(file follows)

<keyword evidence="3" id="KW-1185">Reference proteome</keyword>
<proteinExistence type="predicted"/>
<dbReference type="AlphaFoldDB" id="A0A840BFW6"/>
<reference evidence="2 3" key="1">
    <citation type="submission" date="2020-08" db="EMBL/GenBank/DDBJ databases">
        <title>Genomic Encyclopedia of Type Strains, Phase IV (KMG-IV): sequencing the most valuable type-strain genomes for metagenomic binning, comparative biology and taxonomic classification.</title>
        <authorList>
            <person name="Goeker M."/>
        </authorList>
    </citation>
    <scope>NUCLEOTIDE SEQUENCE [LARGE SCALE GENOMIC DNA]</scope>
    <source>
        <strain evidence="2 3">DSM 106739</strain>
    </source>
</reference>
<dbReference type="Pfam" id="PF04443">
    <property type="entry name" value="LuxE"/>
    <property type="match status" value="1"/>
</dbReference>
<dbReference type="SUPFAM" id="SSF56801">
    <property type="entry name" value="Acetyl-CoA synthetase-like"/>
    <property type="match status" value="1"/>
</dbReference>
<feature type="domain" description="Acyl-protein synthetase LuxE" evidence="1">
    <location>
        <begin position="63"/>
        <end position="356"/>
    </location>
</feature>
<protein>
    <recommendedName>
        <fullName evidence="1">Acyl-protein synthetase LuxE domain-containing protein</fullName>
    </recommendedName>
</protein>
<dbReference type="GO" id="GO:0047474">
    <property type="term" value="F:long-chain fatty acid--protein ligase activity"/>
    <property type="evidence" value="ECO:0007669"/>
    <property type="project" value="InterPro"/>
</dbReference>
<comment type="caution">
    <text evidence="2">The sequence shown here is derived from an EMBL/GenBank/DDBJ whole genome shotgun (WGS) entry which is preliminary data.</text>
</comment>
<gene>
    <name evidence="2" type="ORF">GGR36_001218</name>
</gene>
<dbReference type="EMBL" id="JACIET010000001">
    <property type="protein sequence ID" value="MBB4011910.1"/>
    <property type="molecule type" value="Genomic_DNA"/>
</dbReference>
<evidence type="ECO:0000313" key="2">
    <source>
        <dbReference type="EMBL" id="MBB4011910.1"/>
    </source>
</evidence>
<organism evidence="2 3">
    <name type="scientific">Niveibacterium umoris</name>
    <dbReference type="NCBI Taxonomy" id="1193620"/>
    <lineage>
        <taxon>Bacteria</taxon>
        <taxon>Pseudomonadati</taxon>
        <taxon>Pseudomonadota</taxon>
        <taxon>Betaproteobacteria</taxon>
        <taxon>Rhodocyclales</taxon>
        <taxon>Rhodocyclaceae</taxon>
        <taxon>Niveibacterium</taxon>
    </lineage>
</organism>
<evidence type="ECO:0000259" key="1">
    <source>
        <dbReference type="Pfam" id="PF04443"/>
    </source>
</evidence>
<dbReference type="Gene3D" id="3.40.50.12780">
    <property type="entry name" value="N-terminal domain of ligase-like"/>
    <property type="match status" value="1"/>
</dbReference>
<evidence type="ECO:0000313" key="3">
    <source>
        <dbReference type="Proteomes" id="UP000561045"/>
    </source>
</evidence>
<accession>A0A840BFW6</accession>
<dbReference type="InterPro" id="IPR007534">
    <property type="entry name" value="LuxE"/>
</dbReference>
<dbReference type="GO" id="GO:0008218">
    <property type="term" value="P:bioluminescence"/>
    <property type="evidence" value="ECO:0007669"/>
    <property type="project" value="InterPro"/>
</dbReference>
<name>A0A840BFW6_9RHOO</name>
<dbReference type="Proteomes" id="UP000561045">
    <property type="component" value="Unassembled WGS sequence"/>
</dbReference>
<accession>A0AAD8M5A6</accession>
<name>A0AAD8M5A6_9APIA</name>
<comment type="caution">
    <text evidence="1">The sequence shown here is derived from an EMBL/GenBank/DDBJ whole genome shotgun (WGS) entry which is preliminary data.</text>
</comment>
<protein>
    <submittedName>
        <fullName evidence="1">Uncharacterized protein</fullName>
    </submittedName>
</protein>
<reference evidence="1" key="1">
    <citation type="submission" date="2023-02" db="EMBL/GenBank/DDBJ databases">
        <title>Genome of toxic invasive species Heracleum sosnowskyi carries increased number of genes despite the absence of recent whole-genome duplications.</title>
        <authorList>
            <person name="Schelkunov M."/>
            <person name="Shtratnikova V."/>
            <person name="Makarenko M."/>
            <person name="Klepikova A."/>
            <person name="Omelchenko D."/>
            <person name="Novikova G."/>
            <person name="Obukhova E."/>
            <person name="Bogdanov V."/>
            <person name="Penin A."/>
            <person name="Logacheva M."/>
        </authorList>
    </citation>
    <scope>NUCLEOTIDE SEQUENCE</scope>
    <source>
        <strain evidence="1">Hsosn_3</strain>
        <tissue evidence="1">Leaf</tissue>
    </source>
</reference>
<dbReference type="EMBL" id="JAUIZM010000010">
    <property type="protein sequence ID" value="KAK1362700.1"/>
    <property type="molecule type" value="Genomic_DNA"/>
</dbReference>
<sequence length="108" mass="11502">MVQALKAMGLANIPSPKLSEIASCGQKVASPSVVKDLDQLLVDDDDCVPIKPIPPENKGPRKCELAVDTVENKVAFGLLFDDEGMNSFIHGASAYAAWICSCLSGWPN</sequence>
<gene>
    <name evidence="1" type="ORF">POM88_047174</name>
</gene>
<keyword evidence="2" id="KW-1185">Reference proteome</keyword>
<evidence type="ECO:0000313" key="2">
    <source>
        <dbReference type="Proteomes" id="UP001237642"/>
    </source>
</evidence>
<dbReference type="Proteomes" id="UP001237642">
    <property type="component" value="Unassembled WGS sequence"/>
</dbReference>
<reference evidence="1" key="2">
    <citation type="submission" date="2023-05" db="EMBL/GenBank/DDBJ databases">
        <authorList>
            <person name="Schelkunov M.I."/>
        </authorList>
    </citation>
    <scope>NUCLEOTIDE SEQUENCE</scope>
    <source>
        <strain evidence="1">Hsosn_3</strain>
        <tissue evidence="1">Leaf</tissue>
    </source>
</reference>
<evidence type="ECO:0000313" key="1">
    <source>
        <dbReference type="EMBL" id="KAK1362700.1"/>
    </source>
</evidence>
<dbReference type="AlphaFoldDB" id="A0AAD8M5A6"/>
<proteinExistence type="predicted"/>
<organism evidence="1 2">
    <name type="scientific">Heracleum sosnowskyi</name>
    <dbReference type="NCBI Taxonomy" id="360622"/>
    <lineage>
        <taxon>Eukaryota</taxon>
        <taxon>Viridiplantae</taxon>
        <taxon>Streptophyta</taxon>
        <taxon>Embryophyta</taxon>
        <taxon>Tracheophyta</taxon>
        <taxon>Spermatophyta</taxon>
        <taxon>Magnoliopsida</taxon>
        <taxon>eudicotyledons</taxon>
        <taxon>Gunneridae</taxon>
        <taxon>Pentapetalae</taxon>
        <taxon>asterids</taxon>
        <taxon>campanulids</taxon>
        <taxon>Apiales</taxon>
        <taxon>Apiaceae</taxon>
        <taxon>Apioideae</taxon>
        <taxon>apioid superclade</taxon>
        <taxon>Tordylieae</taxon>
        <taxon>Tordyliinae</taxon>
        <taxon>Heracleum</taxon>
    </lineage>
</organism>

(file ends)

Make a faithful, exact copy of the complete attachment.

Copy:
<keyword evidence="3" id="KW-1185">Reference proteome</keyword>
<proteinExistence type="predicted"/>
<dbReference type="AlphaFoldDB" id="A0A840BFW6"/>
<reference evidence="2 3" key="1">
    <citation type="submission" date="2020-08" db="EMBL/GenBank/DDBJ databases">
        <title>Genomic Encyclopedia of Type Strains, Phase IV (KMG-IV): sequencing the most valuable type-strain genomes for metagenomic binning, comparative biology and taxonomic classification.</title>
        <authorList>
            <person name="Goeker M."/>
        </authorList>
    </citation>
    <scope>NUCLEOTIDE SEQUENCE [LARGE SCALE GENOMIC DNA]</scope>
    <source>
        <strain evidence="2 3">DSM 106739</strain>
    </source>
</reference>
<dbReference type="Pfam" id="PF04443">
    <property type="entry name" value="LuxE"/>
    <property type="match status" value="1"/>
</dbReference>
<dbReference type="SUPFAM" id="SSF56801">
    <property type="entry name" value="Acetyl-CoA synthetase-like"/>
    <property type="match status" value="1"/>
</dbReference>
<feature type="domain" description="Acyl-protein synthetase LuxE" evidence="1">
    <location>
        <begin position="63"/>
        <end position="356"/>
    </location>
</feature>
<protein>
    <recommendedName>
        <fullName evidence="1">Acyl-protein synthetase LuxE domain-containing protein</fullName>
    </recommendedName>
</protein>
<dbReference type="GO" id="GO:0047474">
    <property type="term" value="F:long-chain fatty acid--protein ligase activity"/>
    <property type="evidence" value="ECO:0007669"/>
    <property type="project" value="InterPro"/>
</dbReference>
<comment type="caution">
    <text evidence="2">The sequence shown here is derived from an EMBL/GenBank/DDBJ whole genome shotgun (WGS) entry which is preliminary data.</text>
</comment>
<gene>
    <name evidence="2" type="ORF">GGR36_001218</name>
</gene>
<dbReference type="EMBL" id="JACIET010000001">
    <property type="protein sequence ID" value="MBB4011910.1"/>
    <property type="molecule type" value="Genomic_DNA"/>
</dbReference>
<evidence type="ECO:0000313" key="2">
    <source>
        <dbReference type="EMBL" id="MBB4011910.1"/>
    </source>
</evidence>
<organism evidence="2 3">
    <name type="scientific">Niveibacterium umoris</name>
    <dbReference type="NCBI Taxonomy" id="1193620"/>
    <lineage>
        <taxon>Bacteria</taxon>
        <taxon>Pseudomonadati</taxon>
        <taxon>Pseudomonadota</taxon>
        <taxon>Betaproteobacteria</taxon>
        <taxon>Rhodocyclales</taxon>
        <taxon>Rhodocyclaceae</taxon>
        <taxon>Niveibacterium</taxon>
    </lineage>
</organism>
<evidence type="ECO:0000259" key="1">
    <source>
        <dbReference type="Pfam" id="PF04443"/>
    </source>
</evidence>
<dbReference type="Gene3D" id="3.40.50.12780">
    <property type="entry name" value="N-terminal domain of ligase-like"/>
    <property type="match status" value="1"/>
</dbReference>
<evidence type="ECO:0000313" key="3">
    <source>
        <dbReference type="Proteomes" id="UP000561045"/>
    </source>
</evidence>
<accession>A0A840BFW6</accession>
<dbReference type="InterPro" id="IPR007534">
    <property type="entry name" value="LuxE"/>
</dbReference>
<dbReference type="GO" id="GO:0008218">
    <property type="term" value="P:bioluminescence"/>
    <property type="evidence" value="ECO:0007669"/>
    <property type="project" value="InterPro"/>
</dbReference>
<name>A0A840BFW6_9RHOO</name>
<dbReference type="Proteomes" id="UP000561045">
    <property type="component" value="Unassembled WGS sequence"/>
</dbReference>
<accession>A0AAD8M5A6</accession>
<name>A0AAD8M5A6_9APIA</name>
<comment type="caution">
    <text evidence="1">The sequence shown here is derived from an EMBL/GenBank/DDBJ whole genome shotgun (WGS) entry which is preliminary data.</text>
</comment>
<protein>
    <submittedName>
        <fullName evidence="1">Uncharacterized protein</fullName>
    </submittedName>
</protein>
<reference evidence="1" key="1">
    <citation type="submission" date="2023-02" db="EMBL/GenBank/DDBJ databases">
        <title>Genome of toxic invasive species Heracleum sosnowskyi carries increased number of genes despite the absence of recent whole-genome duplications.</title>
        <authorList>
            <person name="Schelkunov M."/>
            <person name="Shtratnikova V."/>
            <person name="Makarenko M."/>
            <person name="Klepikova A."/>
            <person name="Omelchenko D."/>
            <person name="Novikova G."/>
            <person name="Obukhova E."/>
            <person name="Bogdanov V."/>
            <person name="Penin A."/>
            <person name="Logacheva M."/>
        </authorList>
    </citation>
    <scope>NUCLEOTIDE SEQUENCE</scope>
    <source>
        <strain evidence="1">Hsosn_3</strain>
        <tissue evidence="1">Leaf</tissue>
    </source>
</reference>
<dbReference type="EMBL" id="JAUIZM010000010">
    <property type="protein sequence ID" value="KAK1362700.1"/>
    <property type="molecule type" value="Genomic_DNA"/>
</dbReference>
<sequence length="108" mass="11502">MVQALKAMGLANIPSPKLSEIASCGQKVASPSVVKDLDQLLVDDDDCVPIKPIPPENKGPRKCELAVDTVENKVAFGLLFDDEGMNSFIHGASAYAAWICSCLSGWPN</sequence>
<gene>
    <name evidence="1" type="ORF">POM88_047174</name>
</gene>
<keyword evidence="2" id="KW-1185">Reference proteome</keyword>
<evidence type="ECO:0000313" key="2">
    <source>
        <dbReference type="Proteomes" id="UP001237642"/>
    </source>
</evidence>
<dbReference type="Proteomes" id="UP001237642">
    <property type="component" value="Unassembled WGS sequence"/>
</dbReference>
<reference evidence="1" key="2">
    <citation type="submission" date="2023-05" db="EMBL/GenBank/DDBJ databases">
        <authorList>
            <person name="Schelkunov M.I."/>
        </authorList>
    </citation>
    <scope>NUCLEOTIDE SEQUENCE</scope>
    <source>
        <strain evidence="1">Hsosn_3</strain>
        <tissue evidence="1">Leaf</tissue>
    </source>
</reference>
<evidence type="ECO:0000313" key="1">
    <source>
        <dbReference type="EMBL" id="KAK1362700.1"/>
    </source>
</evidence>
<dbReference type="AlphaFoldDB" id="A0AAD8M5A6"/>
<proteinExistence type="predicted"/>
<organism evidence="1 2">
    <name type="scientific">Heracleum sosnowskyi</name>
    <dbReference type="NCBI Taxonomy" id="360622"/>
    <lineage>
        <taxon>Eukaryota</taxon>
        <taxon>Viridiplantae</taxon>
        <taxon>Streptophyta</taxon>
        <taxon>Embryophyta</taxon>
        <taxon>Tracheophyta</taxon>
        <taxon>Spermatophyta</taxon>
        <taxon>Magnoliopsida</taxon>
        <taxon>eudicotyledons</taxon>
        <taxon>Gunneridae</taxon>
        <taxon>Pentapetalae</taxon>
        <taxon>asterids</taxon>
        <taxon>campanulids</taxon>
        <taxon>Apiales</taxon>
        <taxon>Apiaceae</taxon>
        <taxon>Apioideae</taxon>
        <taxon>apioid superclade</taxon>
        <taxon>Tordylieae</taxon>
        <taxon>Tordyliinae</taxon>
        <taxon>Heracleum</taxon>
    </lineage>
</organism>